---Right Panel. Gombrich:We are still in the state of such bemused wonderment when we read the various interpretations of Bosch’s companion piece to the Haywain, the so-called Garden of Delight. But maybe one day a lucky find will put us in possession of its key, and all the strange configurations will fall into place. Provided, of course, that there is such a key. For, after all, it remains possible that Bosch was not quite sane and that there is no rational explanation for all his symbols. Several psychiatrists have hinted at insanity, for instance, Dr Hemphill in the Proceedings of the Royal Society of Medicine (February 1965) and Professor Carstairs in the Colour Supplement of the London Observer (June 12, 1966); but perhaps neither of the authorities is enough of a historian to sift the evidence. For this much is sure: if Bosch’s weird imaginings are the result of inner pressures, these were soon, matched by external pressures asking him to repeat and develop them. Read More:http://gombricharchive.files.wordpress.com/2011/04/showrev10.pdf

Bosch’s admirer and successor Pieter Bruegel knew it well, Bruegel lived when the Spaniards were oppressing the Netherlands with fire and sword and so painted The Massacre of the Innocents and other scenes of strife and slaughter. Bosch however, seems to consider sin should be regarded, even if mortal, as a form of foolishness, without nary a glance at its darker aspects. Its a bit on the variation of the banality of evil line, in which the chasm is crossed through the application conscious or not, of thoughtlessness; a willing complicity inconstructing the conditions of one’s own demise where each contributes an effort without the other knowing. He will depict a few men fighting or stealing but real cruelty and torture he places in hell; unless we are meant to look at the triptych from a different point of departure, the notion of redemption is subsumed by violence of the nihilistic variety.

Gombrich:Faced with a world that denies its metaphysical origin and does not yet seek any immanent meaning, Hieronymus Bosch invented another image: the world that had once been the home of the soul became alien to him. The gem changed into a deceptive veil, its divine lustre into vanity. Enveloping in mist that which had once been clear, rendering inconstant that which had once been lasting, and immaterial that which had once been palpable, the artist finally found the new face of the earth: a world that is merely an optical illusion. All this may make poetic reading, but is it true? Much as we owe to the pioneers of Geistesgeschichte, among whom Professor de Tolnay will always occupy an honoured place, it must be said that the last thirty years have made many of us impatient with its frequently circular argument and with its portentous tone. It seems only too easy to imaging what the master of the Haywain would have said to all this. Read More:http://gombricharchive.files.wordpress.com/2011/04/showrev10.pdf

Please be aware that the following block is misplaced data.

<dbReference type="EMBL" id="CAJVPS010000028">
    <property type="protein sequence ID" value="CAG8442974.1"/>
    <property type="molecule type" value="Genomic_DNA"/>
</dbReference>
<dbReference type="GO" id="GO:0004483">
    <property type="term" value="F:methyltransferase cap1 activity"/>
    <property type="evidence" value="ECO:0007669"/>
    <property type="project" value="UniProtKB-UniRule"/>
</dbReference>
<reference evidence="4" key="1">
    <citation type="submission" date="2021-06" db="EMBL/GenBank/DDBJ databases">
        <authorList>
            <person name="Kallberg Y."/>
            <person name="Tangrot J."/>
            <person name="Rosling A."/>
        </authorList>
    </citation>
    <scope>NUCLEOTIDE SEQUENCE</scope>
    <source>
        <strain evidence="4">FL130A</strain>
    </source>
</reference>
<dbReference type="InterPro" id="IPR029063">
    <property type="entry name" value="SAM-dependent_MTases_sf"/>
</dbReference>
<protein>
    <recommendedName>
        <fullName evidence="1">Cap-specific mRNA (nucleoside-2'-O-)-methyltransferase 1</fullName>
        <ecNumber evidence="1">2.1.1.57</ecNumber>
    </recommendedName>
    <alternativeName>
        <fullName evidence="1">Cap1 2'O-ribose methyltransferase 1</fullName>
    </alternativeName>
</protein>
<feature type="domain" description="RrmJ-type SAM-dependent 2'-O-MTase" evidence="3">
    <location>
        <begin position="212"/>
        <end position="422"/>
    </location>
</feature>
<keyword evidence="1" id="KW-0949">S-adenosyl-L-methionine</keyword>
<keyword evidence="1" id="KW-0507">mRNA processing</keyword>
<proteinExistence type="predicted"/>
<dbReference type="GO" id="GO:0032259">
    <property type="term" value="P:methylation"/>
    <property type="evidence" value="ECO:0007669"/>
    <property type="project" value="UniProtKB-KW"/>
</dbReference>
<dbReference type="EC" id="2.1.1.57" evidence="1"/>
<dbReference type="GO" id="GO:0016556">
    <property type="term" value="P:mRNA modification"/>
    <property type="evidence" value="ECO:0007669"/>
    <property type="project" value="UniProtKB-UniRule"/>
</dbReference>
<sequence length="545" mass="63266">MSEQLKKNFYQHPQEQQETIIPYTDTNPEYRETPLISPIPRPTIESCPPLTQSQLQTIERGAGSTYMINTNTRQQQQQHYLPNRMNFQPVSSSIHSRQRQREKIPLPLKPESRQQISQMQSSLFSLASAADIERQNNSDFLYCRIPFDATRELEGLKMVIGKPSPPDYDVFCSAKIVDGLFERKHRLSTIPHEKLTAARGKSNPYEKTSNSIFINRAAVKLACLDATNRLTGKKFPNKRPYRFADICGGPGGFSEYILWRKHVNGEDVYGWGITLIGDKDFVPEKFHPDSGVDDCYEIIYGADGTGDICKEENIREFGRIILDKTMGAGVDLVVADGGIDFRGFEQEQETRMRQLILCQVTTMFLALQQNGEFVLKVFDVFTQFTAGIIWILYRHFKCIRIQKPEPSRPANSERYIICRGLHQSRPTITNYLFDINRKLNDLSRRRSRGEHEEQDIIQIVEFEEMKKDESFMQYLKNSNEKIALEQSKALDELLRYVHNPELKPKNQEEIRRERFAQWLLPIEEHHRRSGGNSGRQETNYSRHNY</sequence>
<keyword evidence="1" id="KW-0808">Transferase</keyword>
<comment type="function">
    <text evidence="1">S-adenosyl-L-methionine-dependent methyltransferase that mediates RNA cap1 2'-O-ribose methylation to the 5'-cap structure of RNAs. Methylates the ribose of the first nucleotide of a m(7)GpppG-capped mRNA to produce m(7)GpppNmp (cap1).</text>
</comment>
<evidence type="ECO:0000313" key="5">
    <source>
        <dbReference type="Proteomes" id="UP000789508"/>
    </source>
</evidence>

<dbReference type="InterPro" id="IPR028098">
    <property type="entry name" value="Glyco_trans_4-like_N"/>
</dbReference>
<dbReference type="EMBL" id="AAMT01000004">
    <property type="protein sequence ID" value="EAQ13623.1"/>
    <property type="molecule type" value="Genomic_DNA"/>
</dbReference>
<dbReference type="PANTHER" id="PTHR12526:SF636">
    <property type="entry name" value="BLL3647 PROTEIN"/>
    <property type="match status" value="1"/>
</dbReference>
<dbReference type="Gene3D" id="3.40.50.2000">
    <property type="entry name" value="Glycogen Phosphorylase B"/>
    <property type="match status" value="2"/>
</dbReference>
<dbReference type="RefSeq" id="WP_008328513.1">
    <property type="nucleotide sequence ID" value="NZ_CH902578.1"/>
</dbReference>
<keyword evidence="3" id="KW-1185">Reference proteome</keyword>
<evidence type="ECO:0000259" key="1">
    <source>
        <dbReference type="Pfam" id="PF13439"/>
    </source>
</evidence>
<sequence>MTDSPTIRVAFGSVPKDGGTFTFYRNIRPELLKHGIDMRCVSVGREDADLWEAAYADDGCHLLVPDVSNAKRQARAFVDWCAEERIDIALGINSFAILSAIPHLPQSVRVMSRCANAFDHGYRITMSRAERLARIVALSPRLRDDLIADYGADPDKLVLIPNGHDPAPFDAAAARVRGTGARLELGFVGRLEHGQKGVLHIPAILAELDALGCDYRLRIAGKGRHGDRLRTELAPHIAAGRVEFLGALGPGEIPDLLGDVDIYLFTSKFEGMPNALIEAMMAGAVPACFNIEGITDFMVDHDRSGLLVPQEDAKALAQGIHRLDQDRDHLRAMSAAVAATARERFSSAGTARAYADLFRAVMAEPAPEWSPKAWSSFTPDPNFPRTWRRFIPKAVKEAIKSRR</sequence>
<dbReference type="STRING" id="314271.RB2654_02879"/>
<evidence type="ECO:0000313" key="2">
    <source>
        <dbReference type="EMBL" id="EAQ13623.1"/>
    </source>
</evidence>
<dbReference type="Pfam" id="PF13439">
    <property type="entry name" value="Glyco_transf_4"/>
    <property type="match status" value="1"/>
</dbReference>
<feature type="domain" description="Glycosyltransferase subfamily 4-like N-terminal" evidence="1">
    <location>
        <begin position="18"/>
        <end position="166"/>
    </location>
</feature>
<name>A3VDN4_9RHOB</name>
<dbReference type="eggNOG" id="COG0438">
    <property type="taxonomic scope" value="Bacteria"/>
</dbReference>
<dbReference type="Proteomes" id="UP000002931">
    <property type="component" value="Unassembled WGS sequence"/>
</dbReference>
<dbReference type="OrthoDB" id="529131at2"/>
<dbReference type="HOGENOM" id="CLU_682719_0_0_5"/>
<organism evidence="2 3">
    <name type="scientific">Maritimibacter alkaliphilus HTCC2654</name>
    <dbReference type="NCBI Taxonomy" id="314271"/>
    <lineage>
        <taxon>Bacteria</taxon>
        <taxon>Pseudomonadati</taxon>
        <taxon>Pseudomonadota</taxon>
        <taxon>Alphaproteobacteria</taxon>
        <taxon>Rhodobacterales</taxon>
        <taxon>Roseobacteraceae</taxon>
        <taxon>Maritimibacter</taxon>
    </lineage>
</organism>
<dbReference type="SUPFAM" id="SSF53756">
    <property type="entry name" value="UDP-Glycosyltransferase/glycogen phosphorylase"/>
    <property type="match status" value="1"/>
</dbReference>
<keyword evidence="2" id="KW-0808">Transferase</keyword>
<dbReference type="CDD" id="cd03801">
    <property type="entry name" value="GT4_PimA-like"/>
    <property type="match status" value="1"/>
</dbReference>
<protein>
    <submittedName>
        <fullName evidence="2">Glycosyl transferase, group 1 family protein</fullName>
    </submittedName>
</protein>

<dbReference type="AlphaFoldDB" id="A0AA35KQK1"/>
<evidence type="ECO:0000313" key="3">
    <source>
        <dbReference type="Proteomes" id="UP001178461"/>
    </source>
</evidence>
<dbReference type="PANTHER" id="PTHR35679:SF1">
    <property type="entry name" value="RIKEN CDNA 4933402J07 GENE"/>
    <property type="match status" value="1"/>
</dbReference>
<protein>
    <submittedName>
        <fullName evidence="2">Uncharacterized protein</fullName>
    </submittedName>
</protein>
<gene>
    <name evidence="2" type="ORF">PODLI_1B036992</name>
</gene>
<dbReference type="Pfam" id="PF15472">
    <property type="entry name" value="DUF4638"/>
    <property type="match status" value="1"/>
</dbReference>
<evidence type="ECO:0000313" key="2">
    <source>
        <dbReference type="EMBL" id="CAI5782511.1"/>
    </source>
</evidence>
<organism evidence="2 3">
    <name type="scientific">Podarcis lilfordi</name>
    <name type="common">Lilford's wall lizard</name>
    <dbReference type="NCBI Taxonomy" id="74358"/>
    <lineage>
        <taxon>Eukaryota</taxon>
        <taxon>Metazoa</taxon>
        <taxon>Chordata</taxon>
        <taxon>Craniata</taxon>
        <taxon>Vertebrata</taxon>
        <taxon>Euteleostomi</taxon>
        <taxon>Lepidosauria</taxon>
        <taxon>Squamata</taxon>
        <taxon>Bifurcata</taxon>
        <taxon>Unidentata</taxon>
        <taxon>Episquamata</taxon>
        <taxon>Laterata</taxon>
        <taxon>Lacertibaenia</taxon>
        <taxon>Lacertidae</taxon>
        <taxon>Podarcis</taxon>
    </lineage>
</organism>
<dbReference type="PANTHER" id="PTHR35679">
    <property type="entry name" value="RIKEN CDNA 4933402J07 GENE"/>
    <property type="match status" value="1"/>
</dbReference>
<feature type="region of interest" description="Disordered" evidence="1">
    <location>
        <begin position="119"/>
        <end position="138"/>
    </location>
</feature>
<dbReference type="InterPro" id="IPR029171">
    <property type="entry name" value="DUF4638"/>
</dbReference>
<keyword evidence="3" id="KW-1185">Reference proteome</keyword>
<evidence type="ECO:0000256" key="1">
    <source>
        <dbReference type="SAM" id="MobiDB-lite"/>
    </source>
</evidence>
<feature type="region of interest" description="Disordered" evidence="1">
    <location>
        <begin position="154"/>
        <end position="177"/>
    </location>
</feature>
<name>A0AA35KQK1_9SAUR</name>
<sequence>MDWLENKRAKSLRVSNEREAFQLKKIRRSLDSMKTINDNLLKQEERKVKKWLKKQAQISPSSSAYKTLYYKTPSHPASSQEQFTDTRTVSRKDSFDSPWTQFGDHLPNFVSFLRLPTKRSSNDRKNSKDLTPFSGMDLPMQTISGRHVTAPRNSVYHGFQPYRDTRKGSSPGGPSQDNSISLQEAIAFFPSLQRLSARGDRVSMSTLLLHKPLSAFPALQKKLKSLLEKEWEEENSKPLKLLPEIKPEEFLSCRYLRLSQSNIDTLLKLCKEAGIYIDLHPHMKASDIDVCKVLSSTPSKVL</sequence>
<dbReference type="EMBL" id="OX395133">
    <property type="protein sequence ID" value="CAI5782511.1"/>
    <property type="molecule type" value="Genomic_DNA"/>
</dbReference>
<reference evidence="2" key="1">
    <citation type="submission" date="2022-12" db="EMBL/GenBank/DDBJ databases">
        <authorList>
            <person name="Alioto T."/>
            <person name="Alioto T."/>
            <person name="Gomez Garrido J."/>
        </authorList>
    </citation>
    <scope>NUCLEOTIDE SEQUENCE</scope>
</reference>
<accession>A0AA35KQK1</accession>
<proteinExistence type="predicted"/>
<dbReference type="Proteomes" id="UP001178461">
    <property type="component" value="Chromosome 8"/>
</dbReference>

What Bosch saw around him was a fat and flourishing world in which the body was hypertrophied and the spirit decaying. It was in this time period that German Sebastien Brant wrote the satire Ship of Fools, which showed all variety and manners of men

idiots bound for the land of stupidity, a concept Bosch illustrated in an early picture.

The Bosch message. Humanity is going to hell. We are all doomed. All damned. Also, we are not viscious, wicked, repulsive criminals. We are fools. Sin is folly. Finally, the mission of Jesus Christ was perfectly useless. Image:http://www.collegefashion.net/uncategorized/reebok-easytone-challenge-results-and-giveaway/

About the very time Bosch was at work on this fantastic vision, Erasmus produced an immortal ironic encomium of Folly, the deity who really, above all else rules mankind. The greatest paintings of Hieronymus Bosch are inspired by that spirit of bitter laughter and contemptuous despair.